Ampio Pharmaceuticals Is Waking Up From Its COVID-19 Slumber, Approaching Potential Approval For Severe OAK (NYSEMKT:AMPE)

Ampio Pharmaceuticals Inc. (AMPE) has had a long road to FDA approval for its osteoarthritis drug called Ampion. It’s been 9 years and 5 clinical trials in the making, and they are in their final push for approval. There is clear evidence suggestive of approval for Ampion in osteoarthritis of the knee (OAK) due to the positive results in almost all their clinical trials. After completion of an ongoing final trial, Ampion may finally be able to cross the finish line to tap the large OAK market. In mid-March, the COVID-19 pandemic created a suspension of patient enrollment just 15 patients shy of their 1034 mark. In addition, patients need to be followed for 12 weeks and the pandemic made this nearly impossible. This news shattered investors’ hope of approval by the summer, but out of the ashes came hope in repurposing Ampion as a COVID-19 therapy.

Last week Ampio successfully completed its phase 1 clinical trial in COVID-19 with extremely positive results. Although there is clearly an indication of clinical efficacy in COVID-19, the bigger market and faster pathway to Ampion’s FDA approval is via the company’s OAK Special Protocol Assessment (SPA) which could resume in Q4. However, it’s possible that positive results in their upcoming phase 2 COVID-19 trial could lead to an Emergency Use Authorization (EUA) squarely positioning Ampion as a platform technology targeting inflammation in COVID-19, Influenza, Chronic Obstructive Pulmonary Disease (COPD), multiple sclerosis, Crohn’s disease, and other inflammatory indications, all of which are potential developmental indications for Ampion after OAK. With an encouraging COVID-19 readout, Ampio no longer a one-trick pony, and after approval, it could potentially attract big pharma companies like Gilead Sciences (GILD) which recently completed its purchase of a platform technology of antibody-drug conjugates, developed by Immunomedics (IMMU), for$21 billion. Immunomedics recently received approval for Trodelvy use in triple-negative breast cancer (TNBC). Notably, Pfizer (PFE) and Eli Lilly Inc. (LLY) are developing a drug for OAK, but only to target pain.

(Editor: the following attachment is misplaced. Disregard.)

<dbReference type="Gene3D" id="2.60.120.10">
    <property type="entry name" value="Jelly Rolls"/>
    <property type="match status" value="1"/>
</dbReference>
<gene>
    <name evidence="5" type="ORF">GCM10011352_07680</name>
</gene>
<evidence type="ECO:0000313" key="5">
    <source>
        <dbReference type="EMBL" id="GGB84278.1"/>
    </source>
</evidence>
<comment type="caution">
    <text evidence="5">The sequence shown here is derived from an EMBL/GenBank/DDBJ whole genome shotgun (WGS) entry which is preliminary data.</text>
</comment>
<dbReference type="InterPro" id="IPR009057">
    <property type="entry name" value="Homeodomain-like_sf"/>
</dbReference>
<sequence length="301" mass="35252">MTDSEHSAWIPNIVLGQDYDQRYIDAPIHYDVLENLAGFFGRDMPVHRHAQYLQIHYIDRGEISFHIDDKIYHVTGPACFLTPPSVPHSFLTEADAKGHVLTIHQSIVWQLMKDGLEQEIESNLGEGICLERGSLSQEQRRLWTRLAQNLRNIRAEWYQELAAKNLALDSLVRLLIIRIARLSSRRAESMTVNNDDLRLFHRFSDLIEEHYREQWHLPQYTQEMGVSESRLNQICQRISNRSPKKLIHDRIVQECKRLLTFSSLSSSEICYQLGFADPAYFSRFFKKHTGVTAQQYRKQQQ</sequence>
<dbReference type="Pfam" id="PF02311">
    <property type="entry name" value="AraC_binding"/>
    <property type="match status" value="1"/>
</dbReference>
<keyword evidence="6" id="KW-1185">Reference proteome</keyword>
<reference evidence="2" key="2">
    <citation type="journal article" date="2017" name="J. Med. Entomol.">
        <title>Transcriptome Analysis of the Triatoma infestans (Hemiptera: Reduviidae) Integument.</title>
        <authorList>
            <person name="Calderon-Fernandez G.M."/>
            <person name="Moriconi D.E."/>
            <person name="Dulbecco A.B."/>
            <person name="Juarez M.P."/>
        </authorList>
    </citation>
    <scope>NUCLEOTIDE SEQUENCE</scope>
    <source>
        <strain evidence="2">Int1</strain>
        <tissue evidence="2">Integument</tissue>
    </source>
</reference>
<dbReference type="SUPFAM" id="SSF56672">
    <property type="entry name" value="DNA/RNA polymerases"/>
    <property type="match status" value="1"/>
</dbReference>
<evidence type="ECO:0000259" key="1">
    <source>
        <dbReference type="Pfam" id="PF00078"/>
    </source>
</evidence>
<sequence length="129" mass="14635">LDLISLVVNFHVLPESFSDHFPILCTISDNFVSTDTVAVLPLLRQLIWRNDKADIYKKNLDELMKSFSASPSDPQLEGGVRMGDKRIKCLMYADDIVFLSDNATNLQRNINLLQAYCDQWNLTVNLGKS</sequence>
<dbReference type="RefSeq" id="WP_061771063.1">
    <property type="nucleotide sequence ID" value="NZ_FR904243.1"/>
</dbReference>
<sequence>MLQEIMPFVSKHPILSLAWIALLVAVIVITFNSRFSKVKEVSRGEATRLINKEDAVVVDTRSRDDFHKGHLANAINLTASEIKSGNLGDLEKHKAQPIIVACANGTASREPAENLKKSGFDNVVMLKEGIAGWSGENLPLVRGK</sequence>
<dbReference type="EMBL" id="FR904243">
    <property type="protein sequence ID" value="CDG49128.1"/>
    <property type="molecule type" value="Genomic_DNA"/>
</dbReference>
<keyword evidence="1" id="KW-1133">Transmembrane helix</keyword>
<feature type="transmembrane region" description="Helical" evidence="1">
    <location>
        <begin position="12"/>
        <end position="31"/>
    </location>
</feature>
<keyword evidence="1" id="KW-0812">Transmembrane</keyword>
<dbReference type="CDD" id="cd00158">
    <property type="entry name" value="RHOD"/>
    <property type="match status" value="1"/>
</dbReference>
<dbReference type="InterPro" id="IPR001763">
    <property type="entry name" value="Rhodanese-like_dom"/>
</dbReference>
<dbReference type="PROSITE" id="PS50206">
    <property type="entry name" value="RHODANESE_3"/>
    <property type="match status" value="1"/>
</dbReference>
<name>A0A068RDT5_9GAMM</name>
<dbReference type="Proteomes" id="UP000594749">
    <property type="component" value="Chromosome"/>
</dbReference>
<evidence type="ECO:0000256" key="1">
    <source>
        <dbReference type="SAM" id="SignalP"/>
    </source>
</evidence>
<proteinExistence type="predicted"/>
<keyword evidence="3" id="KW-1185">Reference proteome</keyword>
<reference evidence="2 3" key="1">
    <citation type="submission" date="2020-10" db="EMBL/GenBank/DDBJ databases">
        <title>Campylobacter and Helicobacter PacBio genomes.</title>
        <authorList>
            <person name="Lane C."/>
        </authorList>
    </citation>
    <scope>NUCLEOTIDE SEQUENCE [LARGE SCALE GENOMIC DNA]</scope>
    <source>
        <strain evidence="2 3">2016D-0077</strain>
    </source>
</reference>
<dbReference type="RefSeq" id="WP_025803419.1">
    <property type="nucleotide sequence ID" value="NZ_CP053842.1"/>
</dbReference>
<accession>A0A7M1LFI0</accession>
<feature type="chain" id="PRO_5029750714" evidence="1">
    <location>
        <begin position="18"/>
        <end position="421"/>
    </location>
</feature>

From: Ampio 2020 Management Presentation

A Brief History of Ampio

Ampio is a small-cap biotechnology company primarily aiming to treat OAK with its biologic drug, Ampion. The company has run various phase 3 trials over the past few years, attempting to fine-tune which OAK patients benefit from Ampion the most and how to measure that benefit to submit that data in a biologics license application (BLA) to the FDA for marketing approval. All of this has culminated in a current pivotal phase 3 designed under an SPA. Thus, if Ampio can prove benefit with this trial which the FDA agreed could support marketing approval, they could finally market Ampion.